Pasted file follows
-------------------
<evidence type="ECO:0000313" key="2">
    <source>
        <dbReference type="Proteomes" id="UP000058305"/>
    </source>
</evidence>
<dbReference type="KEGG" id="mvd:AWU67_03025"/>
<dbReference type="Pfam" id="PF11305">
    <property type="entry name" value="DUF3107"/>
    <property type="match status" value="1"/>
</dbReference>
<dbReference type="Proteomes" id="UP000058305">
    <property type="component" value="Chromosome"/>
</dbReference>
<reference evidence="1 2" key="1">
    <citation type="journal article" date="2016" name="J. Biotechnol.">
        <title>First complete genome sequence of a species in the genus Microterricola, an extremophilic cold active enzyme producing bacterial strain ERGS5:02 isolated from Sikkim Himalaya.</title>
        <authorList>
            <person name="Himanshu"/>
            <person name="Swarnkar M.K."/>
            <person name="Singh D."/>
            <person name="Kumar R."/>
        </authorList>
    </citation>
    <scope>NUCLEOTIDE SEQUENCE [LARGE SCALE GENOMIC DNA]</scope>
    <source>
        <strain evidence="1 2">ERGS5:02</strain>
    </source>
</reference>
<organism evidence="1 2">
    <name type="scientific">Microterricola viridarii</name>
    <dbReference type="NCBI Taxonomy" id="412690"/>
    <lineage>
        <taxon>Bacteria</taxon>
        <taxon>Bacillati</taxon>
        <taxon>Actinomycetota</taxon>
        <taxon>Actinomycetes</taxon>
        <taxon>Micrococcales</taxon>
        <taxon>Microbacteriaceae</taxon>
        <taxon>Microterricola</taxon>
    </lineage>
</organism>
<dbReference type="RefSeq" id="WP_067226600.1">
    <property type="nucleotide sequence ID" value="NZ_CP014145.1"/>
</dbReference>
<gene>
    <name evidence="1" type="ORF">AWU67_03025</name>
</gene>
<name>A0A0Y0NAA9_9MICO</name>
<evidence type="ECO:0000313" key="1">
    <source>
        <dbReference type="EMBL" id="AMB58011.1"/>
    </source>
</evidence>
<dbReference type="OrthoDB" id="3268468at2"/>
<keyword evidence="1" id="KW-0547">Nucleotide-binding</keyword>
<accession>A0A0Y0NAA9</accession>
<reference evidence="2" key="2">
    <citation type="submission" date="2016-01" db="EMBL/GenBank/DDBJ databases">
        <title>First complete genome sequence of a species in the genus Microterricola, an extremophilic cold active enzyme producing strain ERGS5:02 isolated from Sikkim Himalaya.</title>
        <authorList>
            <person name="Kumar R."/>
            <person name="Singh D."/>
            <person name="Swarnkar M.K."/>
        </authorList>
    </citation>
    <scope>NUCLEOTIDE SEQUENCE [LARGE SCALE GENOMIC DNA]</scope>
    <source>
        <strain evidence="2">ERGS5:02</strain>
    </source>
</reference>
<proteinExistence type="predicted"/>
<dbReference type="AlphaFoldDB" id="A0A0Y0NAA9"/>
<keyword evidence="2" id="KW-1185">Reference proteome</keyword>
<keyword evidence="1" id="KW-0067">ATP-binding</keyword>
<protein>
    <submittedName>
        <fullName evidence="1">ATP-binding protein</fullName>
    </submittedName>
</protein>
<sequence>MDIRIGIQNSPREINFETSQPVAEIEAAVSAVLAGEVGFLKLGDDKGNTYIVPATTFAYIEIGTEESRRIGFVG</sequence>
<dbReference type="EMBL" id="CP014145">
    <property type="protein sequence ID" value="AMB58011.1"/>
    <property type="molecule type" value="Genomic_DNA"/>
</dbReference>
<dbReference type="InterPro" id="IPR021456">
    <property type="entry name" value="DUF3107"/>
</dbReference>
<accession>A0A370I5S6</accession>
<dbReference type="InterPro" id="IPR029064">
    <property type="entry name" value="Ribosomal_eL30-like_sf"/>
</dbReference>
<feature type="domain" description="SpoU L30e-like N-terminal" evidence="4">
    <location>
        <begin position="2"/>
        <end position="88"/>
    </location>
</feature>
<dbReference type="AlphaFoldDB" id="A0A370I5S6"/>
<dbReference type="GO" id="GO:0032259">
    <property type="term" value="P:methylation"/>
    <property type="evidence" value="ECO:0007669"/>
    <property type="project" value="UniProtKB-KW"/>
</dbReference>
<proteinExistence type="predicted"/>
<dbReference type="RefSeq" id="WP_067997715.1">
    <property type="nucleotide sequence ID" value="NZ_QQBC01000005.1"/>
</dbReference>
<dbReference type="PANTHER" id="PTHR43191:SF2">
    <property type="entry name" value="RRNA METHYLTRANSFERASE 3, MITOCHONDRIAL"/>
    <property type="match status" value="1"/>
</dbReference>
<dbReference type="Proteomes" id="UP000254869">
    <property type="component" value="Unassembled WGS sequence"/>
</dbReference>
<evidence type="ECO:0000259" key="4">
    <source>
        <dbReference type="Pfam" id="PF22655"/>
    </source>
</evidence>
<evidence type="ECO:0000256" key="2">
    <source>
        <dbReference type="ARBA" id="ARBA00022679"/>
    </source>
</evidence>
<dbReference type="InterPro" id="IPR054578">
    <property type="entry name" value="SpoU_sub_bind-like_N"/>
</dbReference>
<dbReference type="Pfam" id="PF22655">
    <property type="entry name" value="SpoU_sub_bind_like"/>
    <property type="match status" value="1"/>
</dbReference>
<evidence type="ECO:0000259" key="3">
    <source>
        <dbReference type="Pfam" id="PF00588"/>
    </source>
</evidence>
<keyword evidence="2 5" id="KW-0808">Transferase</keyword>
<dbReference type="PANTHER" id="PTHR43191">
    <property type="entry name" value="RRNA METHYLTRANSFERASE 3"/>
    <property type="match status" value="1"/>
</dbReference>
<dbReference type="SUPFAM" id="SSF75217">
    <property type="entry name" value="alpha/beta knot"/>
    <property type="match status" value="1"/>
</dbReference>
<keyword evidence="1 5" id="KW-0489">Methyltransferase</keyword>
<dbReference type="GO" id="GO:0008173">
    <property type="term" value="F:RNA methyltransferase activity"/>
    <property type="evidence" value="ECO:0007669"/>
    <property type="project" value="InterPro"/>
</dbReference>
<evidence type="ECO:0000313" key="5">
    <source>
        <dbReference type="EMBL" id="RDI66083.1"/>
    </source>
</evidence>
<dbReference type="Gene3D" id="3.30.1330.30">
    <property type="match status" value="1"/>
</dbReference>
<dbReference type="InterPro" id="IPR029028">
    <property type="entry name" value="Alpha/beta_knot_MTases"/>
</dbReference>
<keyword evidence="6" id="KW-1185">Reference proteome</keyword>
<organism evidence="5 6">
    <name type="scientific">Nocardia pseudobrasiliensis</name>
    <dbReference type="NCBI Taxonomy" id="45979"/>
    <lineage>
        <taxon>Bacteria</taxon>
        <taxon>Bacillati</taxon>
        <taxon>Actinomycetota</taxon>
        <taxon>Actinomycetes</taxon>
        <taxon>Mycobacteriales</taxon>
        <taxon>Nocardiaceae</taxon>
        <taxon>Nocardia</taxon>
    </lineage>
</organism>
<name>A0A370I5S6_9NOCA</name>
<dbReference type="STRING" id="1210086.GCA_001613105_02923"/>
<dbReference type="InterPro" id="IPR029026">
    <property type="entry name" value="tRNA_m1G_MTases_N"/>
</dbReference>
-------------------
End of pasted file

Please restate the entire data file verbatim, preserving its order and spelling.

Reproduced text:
<evidence type="ECO:0000313" key="2">
    <source>
        <dbReference type="Proteomes" id="UP000058305"/>
    </source>
</evidence>
<dbReference type="KEGG" id="mvd:AWU67_03025"/>
<dbReference type="Pfam" id="PF11305">
    <property type="entry name" value="DUF3107"/>
    <property type="match status" value="1"/>
</dbReference>
<dbReference type="Proteomes" id="UP000058305">
    <property type="component" value="Chromosome"/>
</dbReference>
<reference evidence="1 2" key="1">
    <citation type="journal article" date="2016" name="J. Biotechnol.">
        <title>First complete genome sequence of a species in the genus Microterricola, an extremophilic cold active enzyme producing bacterial strain ERGS5:02 isolated from Sikkim Himalaya.</title>
        <authorList>
            <person name="Himanshu"/>
            <person name="Swarnkar M.K."/>
            <person name="Singh D."/>
            <person name="Kumar R."/>
        </authorList>
    </citation>
    <scope>NUCLEOTIDE SEQUENCE [LARGE SCALE GENOMIC DNA]</scope>
    <source>
        <strain evidence="1 2">ERGS5:02</strain>
    </source>
</reference>
<organism evidence="1 2">
    <name type="scientific">Microterricola viridarii</name>
    <dbReference type="NCBI Taxonomy" id="412690"/>
    <lineage>
        <taxon>Bacteria</taxon>
        <taxon>Bacillati</taxon>
        <taxon>Actinomycetota</taxon>
        <taxon>Actinomycetes</taxon>
        <taxon>Micrococcales</taxon>
        <taxon>Microbacteriaceae</taxon>
        <taxon>Microterricola</taxon>
    </lineage>
</organism>
<dbReference type="RefSeq" id="WP_067226600.1">
    <property type="nucleotide sequence ID" value="NZ_CP014145.1"/>
</dbReference>
<gene>
    <name evidence="1" type="ORF">AWU67_03025</name>
</gene>
<name>A0A0Y0NAA9_9MICO</name>
<evidence type="ECO:0000313" key="1">
    <source>
        <dbReference type="EMBL" id="AMB58011.1"/>
    </source>
</evidence>
<dbReference type="OrthoDB" id="3268468at2"/>
<keyword evidence="1" id="KW-0547">Nucleotide-binding</keyword>
<accession>A0A0Y0NAA9</accession>
<reference evidence="2" key="2">
    <citation type="submission" date="2016-01" db="EMBL/GenBank/DDBJ databases">
        <title>First complete genome sequence of a species in the genus Microterricola, an extremophilic cold active enzyme producing strain ERGS5:02 isolated from Sikkim Himalaya.</title>
        <authorList>
            <person name="Kumar R."/>
            <person name="Singh D."/>
            <person name="Swarnkar M.K."/>
        </authorList>
    </citation>
    <scope>NUCLEOTIDE SEQUENCE [LARGE SCALE GENOMIC DNA]</scope>
    <source>
        <strain evidence="2">ERGS5:02</strain>
    </source>
</reference>
<proteinExistence type="predicted"/>
<dbReference type="AlphaFoldDB" id="A0A0Y0NAA9"/>
<keyword evidence="2" id="KW-1185">Reference proteome</keyword>
<keyword evidence="1" id="KW-0067">ATP-binding</keyword>
<protein>
    <submittedName>
        <fullName evidence="1">ATP-binding protein</fullName>
    </submittedName>
</protein>
<sequence>MDIRIGIQNSPREINFETSQPVAEIEAAVSAVLAGEVGFLKLGDDKGNTYIVPATTFAYIEIGTEESRRIGFVG</sequence>
<dbReference type="EMBL" id="CP014145">
    <property type="protein sequence ID" value="AMB58011.1"/>
    <property type="molecule type" value="Genomic_DNA"/>
</dbReference>
<dbReference type="InterPro" id="IPR021456">
    <property type="entry name" value="DUF3107"/>
</dbReference>
<accession>A0A370I5S6</accession>
<dbReference type="InterPro" id="IPR029064">
    <property type="entry name" value="Ribosomal_eL30-like_sf"/>
</dbReference>
<feature type="domain" description="SpoU L30e-like N-terminal" evidence="4">
    <location>
        <begin position="2"/>
        <end position="88"/>
    </location>
</feature>
<dbReference type="AlphaFoldDB" id="A0A370I5S6"/>
<dbReference type="GO" id="GO:0032259">
    <property type="term" value="P:methylation"/>
    <property type="evidence" value="ECO:0007669"/>
    <property type="project" value="UniProtKB-KW"/>
</dbReference>
<proteinExistence type="predicted"/>
<dbReference type="RefSeq" id="WP_067997715.1">
    <property type="nucleotide sequence ID" value="NZ_QQBC01000005.1"/>
</dbReference>
<dbReference type="PANTHER" id="PTHR43191:SF2">
    <property type="entry name" value="RRNA METHYLTRANSFERASE 3, MITOCHONDRIAL"/>
    <property type="match status" value="1"/>
</dbReference>
<dbReference type="Proteomes" id="UP000254869">
    <property type="component" value="Unassembled WGS sequence"/>
</dbReference>
<evidence type="ECO:0000259" key="4">
    <source>
        <dbReference type="Pfam" id="PF22655"/>
    </source>
</evidence>
<evidence type="ECO:0000256" key="2">
    <source>
        <dbReference type="ARBA" id="ARBA00022679"/>
    </source>
</evidence>
<dbReference type="InterPro" id="IPR054578">
    <property type="entry name" value="SpoU_sub_bind-like_N"/>
</dbReference>
<dbReference type="Pfam" id="PF22655">
    <property type="entry name" value="SpoU_sub_bind_like"/>
    <property type="match status" value="1"/>
</dbReference>
<evidence type="ECO:0000259" key="3">
    <source>
        <dbReference type="Pfam" id="PF00588"/>
    </source>
</evidence>
<keyword evidence="2 5" id="KW-0808">Transferase</keyword>
<dbReference type="PANTHER" id="PTHR43191">
    <property type="entry name" value="RRNA METHYLTRANSFERASE 3"/>
    <property type="match status" value="1"/>
</dbReference>
<dbReference type="SUPFAM" id="SSF75217">
    <property type="entry name" value="alpha/beta knot"/>
    <property type="match status" value="1"/>
</dbReference>
<keyword evidence="1 5" id="KW-0489">Methyltransferase</keyword>
<dbReference type="GO" id="GO:0008173">
    <property type="term" value="F:RNA methyltransferase activity"/>
    <property type="evidence" value="ECO:0007669"/>
    <property type="project" value="InterPro"/>
</dbReference>
<evidence type="ECO:0000313" key="5">
    <source>
        <dbReference type="EMBL" id="RDI66083.1"/>
    </source>
</evidence>
<dbReference type="Gene3D" id="3.30.1330.30">
    <property type="match status" value="1"/>
</dbReference>
<dbReference type="InterPro" id="IPR029028">
    <property type="entry name" value="Alpha/beta_knot_MTases"/>
</dbReference>
<keyword evidence="6" id="KW-1185">Reference proteome</keyword>
<organism evidence="5 6">
    <name type="scientific">Nocardia pseudobrasiliensis</name>
    <dbReference type="NCBI Taxonomy" id="45979"/>
    <lineage>
        <taxon>Bacteria</taxon>
        <taxon>Bacillati</taxon>
        <taxon>Actinomycetota</taxon>
        <taxon>Actinomycetes</taxon>
        <taxon>Mycobacteriales</taxon>
        <taxon>Nocardiaceae</taxon>
        <taxon>Nocardia</taxon>
    </lineage>
</organism>
<name>A0A370I5S6_9NOCA</name>
<dbReference type="STRING" id="1210086.GCA_001613105_02923"/>
<dbReference type="InterPro" id="IPR029026">
    <property type="entry name" value="tRNA_m1G_MTases_N"/>
</dbReference>